Stuff.co.nz 11 July 2012Smartphones to get police on the beat Crushed boyracer car to help teach safety Couple charged with ill-treating newborn Need for ‘new direction’ behind moves at Te Papa Wellington dog owners plead guilty Gales on the way for weekend Ostrich egg hurled at wife over pig Singers shrug off sickness to win “Fat hatred” should be banned like racism or sexism, says a pro-fat scholar who argues that obesity isn’t a health problem. Massey University lecturer Cat Pause says “the war against fat” and “fat phobia” were much more damaging than carrying a few extra kilos or, in her case, a lot. “Obesity is not a big health problem. If you really look at the science, that is what comes through.” Her claims fly in the face of an obesity epidemic taking hold of the Western World. Governments are fighting health budget blowouts, hospitals are buying bigger beds and equipment, and airlines are charging travellers for their overflowing flab. In New Zealand – the world’s third-fattest nation – more than a quarter of the population are classed as obese. But Dr Pause, who has a PhD in human development, says it is “fattism” that should be feared, not expanding waistlines.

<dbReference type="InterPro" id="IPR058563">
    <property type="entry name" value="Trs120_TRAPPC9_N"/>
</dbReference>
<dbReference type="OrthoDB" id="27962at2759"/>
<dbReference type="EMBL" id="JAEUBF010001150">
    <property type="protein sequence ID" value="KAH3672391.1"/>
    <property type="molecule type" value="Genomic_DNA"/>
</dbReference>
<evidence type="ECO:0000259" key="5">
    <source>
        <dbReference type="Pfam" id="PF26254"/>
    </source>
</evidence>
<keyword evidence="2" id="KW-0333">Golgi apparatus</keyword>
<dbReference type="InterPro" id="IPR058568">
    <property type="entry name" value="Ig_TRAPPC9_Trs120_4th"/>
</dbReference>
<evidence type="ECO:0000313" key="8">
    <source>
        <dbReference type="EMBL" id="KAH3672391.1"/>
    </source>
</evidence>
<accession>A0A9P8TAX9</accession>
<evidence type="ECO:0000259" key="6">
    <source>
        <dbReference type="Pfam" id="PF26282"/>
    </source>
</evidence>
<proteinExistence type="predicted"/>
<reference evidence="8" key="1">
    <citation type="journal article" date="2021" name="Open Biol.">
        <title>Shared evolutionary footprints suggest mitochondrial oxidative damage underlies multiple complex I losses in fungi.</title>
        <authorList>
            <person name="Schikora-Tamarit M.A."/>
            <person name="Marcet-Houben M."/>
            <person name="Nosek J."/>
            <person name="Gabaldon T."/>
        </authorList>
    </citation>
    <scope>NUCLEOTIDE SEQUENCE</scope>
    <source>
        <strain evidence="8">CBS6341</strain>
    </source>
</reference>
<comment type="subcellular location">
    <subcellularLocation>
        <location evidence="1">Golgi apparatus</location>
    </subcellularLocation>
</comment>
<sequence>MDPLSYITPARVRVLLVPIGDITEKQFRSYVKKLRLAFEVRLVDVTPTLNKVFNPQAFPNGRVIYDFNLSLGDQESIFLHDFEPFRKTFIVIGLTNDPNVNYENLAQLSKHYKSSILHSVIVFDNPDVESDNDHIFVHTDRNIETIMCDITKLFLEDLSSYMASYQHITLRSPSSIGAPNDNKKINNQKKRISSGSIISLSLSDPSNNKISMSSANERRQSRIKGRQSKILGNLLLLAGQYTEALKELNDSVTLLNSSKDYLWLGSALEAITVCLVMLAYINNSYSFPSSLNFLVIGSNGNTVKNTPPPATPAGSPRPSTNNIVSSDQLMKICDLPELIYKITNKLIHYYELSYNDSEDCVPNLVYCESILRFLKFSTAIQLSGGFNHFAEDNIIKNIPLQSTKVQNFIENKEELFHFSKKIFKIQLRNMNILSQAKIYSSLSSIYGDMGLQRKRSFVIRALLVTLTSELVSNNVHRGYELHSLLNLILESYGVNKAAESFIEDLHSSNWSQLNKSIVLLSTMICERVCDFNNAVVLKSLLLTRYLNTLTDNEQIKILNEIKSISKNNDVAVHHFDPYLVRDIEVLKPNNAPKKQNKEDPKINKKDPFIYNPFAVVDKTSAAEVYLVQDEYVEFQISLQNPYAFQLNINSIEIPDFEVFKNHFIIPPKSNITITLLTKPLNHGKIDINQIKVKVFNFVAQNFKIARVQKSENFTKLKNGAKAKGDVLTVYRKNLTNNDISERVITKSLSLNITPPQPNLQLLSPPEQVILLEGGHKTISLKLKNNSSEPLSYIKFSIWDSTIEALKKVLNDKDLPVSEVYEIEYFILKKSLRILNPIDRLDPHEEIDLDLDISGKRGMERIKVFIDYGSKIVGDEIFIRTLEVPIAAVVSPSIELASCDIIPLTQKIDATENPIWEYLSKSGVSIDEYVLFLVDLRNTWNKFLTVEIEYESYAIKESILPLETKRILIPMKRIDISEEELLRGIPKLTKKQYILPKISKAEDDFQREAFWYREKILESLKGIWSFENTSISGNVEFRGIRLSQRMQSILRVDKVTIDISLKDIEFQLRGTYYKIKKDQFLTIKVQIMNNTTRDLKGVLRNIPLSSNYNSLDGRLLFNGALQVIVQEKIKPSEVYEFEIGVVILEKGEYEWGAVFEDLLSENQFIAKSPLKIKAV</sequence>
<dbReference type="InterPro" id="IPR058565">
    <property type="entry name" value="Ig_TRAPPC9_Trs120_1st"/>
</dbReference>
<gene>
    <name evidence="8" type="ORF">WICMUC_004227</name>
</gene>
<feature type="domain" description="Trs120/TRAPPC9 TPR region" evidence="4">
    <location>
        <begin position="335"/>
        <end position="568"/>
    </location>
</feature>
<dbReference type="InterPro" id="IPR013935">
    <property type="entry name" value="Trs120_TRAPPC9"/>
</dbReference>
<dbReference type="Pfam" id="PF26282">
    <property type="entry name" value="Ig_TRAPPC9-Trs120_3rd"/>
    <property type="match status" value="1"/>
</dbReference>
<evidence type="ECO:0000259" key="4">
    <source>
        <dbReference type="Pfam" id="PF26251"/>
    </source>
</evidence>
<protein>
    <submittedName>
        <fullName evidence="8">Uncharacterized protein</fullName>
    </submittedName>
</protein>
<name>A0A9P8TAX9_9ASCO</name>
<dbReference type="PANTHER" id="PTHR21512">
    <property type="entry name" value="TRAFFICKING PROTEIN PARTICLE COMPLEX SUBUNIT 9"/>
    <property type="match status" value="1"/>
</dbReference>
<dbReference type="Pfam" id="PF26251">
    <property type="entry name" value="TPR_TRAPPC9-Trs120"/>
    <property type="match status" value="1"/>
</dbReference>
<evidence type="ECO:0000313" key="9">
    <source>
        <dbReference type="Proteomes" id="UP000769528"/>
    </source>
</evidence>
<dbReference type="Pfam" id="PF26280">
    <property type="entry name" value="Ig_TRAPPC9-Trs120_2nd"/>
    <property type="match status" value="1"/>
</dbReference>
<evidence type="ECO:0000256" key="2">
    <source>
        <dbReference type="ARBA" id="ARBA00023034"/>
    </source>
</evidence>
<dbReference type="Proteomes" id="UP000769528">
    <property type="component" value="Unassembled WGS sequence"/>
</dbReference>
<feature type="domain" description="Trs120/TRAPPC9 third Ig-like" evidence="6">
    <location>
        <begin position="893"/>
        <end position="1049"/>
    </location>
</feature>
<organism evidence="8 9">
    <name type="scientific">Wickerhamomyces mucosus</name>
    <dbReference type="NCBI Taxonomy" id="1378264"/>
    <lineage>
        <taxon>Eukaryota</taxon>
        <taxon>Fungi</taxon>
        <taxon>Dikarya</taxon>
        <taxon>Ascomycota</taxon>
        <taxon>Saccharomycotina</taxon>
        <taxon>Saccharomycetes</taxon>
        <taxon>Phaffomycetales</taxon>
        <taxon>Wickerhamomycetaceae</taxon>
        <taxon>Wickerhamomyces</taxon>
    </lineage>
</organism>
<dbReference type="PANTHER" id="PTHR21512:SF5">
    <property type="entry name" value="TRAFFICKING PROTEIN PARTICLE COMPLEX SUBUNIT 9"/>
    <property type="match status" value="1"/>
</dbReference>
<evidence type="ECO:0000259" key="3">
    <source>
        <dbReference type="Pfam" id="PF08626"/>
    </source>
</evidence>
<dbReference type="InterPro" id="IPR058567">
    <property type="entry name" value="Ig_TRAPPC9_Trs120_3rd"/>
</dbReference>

Mum calls for an end to ‘thinism’
Stuff.co.nz 11July 2012 Miranda Johnson is still traumatised by childhood bullying that saw her dubbed ”chicken legs” by a teacher. As a St Martins School pupil in Christchurch she was teased by teachers and peers for being thin. Now the 25-year-old, size-6 mother of one, standing 1.67 metres and weighing 44 kilograms, is too self-conscious to go swimming. ”I love swimming, but I hate getting into the pool in the daylight because people stare at me and I hear them whispering,” she said. ”I like going to the Tekapo hot pools because in the dark nobody can see me.” Johnson, an interior design student juggling her correspondence study with the care of 2-year-old daughter Xanthe, said even as an adult she was hassled about her weight.